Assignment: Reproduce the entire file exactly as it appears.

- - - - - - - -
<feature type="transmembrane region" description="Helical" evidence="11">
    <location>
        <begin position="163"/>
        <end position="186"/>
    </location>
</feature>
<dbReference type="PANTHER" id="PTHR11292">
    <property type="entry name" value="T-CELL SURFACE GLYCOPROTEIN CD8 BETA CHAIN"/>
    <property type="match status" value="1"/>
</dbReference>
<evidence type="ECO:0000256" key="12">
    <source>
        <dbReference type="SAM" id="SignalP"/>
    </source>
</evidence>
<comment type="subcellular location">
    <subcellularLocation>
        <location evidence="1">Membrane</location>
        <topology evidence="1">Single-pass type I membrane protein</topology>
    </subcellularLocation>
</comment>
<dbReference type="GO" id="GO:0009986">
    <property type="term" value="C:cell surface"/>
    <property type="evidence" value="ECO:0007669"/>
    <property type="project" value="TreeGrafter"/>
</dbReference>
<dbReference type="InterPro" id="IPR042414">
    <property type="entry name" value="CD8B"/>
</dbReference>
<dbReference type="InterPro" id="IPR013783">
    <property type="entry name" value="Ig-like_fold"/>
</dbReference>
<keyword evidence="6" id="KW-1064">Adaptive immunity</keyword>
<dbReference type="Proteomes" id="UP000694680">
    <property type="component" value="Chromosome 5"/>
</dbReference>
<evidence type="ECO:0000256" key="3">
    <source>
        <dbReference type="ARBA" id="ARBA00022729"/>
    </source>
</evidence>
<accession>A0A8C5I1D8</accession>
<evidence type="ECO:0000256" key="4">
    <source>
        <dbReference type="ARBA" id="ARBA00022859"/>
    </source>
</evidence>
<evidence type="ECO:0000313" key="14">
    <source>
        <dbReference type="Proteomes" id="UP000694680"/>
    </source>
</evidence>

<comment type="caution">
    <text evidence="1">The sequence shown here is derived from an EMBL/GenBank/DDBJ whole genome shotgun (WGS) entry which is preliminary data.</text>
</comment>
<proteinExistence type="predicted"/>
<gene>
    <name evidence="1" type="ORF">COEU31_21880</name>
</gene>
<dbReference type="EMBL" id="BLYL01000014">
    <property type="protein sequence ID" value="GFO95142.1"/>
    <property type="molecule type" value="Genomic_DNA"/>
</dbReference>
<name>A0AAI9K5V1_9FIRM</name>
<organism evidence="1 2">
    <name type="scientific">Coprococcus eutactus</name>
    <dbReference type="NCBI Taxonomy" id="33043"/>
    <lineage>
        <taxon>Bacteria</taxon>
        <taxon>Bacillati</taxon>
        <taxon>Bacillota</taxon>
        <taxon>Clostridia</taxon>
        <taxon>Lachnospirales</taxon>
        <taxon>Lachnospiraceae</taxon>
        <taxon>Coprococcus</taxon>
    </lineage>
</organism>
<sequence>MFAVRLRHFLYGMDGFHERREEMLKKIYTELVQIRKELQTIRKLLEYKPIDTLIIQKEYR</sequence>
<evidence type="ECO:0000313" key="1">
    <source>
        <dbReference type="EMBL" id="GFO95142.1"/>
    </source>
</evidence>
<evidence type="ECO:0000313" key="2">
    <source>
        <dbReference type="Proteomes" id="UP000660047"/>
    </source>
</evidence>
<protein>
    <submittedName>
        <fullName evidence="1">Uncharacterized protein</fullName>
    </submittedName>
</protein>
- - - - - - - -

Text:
<feature type="transmembrane region" description="Helical" evidence="11">
    <location>
        <begin position="163"/>
        <end position="186"/>
    </location>
</feature>
<dbReference type="PANTHER" id="PTHR11292">
    <property type="entry name" value="T-CELL SURFACE GLYCOPROTEIN CD8 BETA CHAIN"/>
    <property type="match status" value="1"/>
</dbReference>
<evidence type="ECO:0000256" key="12">
    <source>
        <dbReference type="SAM" id="SignalP"/>
    </source>
</evidence>
<comment type="subcellular location">
    <subcellularLocation>
        <location evidence="1">Membrane</location>
        <topology evidence="1">Single-pass type I membrane protein</topology>
    </subcellularLocation>
</comment>
<dbReference type="GO" id="GO:0009986">
    <property type="term" value="C:cell surface"/>
    <property type="evidence" value="ECO:0007669"/>
    <property type="project" value="TreeGrafter"/>
</dbReference>
<dbReference type="InterPro" id="IPR042414">
    <property type="entry name" value="CD8B"/>
</dbReference>
<dbReference type="InterPro" id="IPR013783">
    <property type="entry name" value="Ig-like_fold"/>
</dbReference>
<keyword evidence="6" id="KW-1064">Adaptive immunity</keyword>
<dbReference type="Proteomes" id="UP000694680">
    <property type="component" value="Chromosome 5"/>
</dbReference>
<evidence type="ECO:0000256" key="3">
    <source>
        <dbReference type="ARBA" id="ARBA00022729"/>
    </source>
</evidence>
<accession>A0A8C5I1D8</accession>
<evidence type="ECO:0000256" key="4">
    <source>
        <dbReference type="ARBA" id="ARBA00022859"/>
    </source>
</evidence>
<evidence type="ECO:0000313" key="14">
    <source>
        <dbReference type="Proteomes" id="UP000694680"/>
    </source>
</evidence>

<comment type="caution">
    <text evidence="1">The sequence shown here is derived from an EMBL/GenBank/DDBJ whole genome shotgun (WGS) entry which is preliminary data.</text>
</comment>
<proteinExistence type="predicted"/>
<gene>
    <name evidence="1" type="ORF">COEU31_21880</name>
</gene>
<dbReference type="EMBL" id="BLYL01000014">
    <property type="protein sequence ID" value="GFO95142.1"/>
    <property type="molecule type" value="Genomic_DNA"/>
</dbReference>
<name>A0AAI9K5V1_9FIRM</name>
<organism evidence="1 2">
    <name type="scientific">Coprococcus eutactus</name>
    <dbReference type="NCBI Taxonomy" id="33043"/>
    <lineage>
        <taxon>Bacteria</taxon>
        <taxon>Bacillati</taxon>
        <taxon>Bacillota</taxon>
        <taxon>Clostridia</taxon>
        <taxon>Lachnospirales</taxon>
        <taxon>Lachnospiraceae</taxon>
        <taxon>Coprococcus</taxon>
    </lineage>
</organism>
<sequence>MFAVRLRHFLYGMDGFHERREEMLKKIYTELVQIRKELQTIRKLLEYKPIDTLIIQKEYR</sequence>
<evidence type="ECO:0000313" key="1">
    <source>
        <dbReference type="EMBL" id="GFO95142.1"/>
    </source>
</evidence>
<evidence type="ECO:0000313" key="2">
    <source>
        <dbReference type="Proteomes" id="UP000660047"/>
    </source>
</evidence>
<protein>
    <submittedName>
        <fullName evidence="1">Uncharacterized protein</fullName>
    </submittedName>
</protein>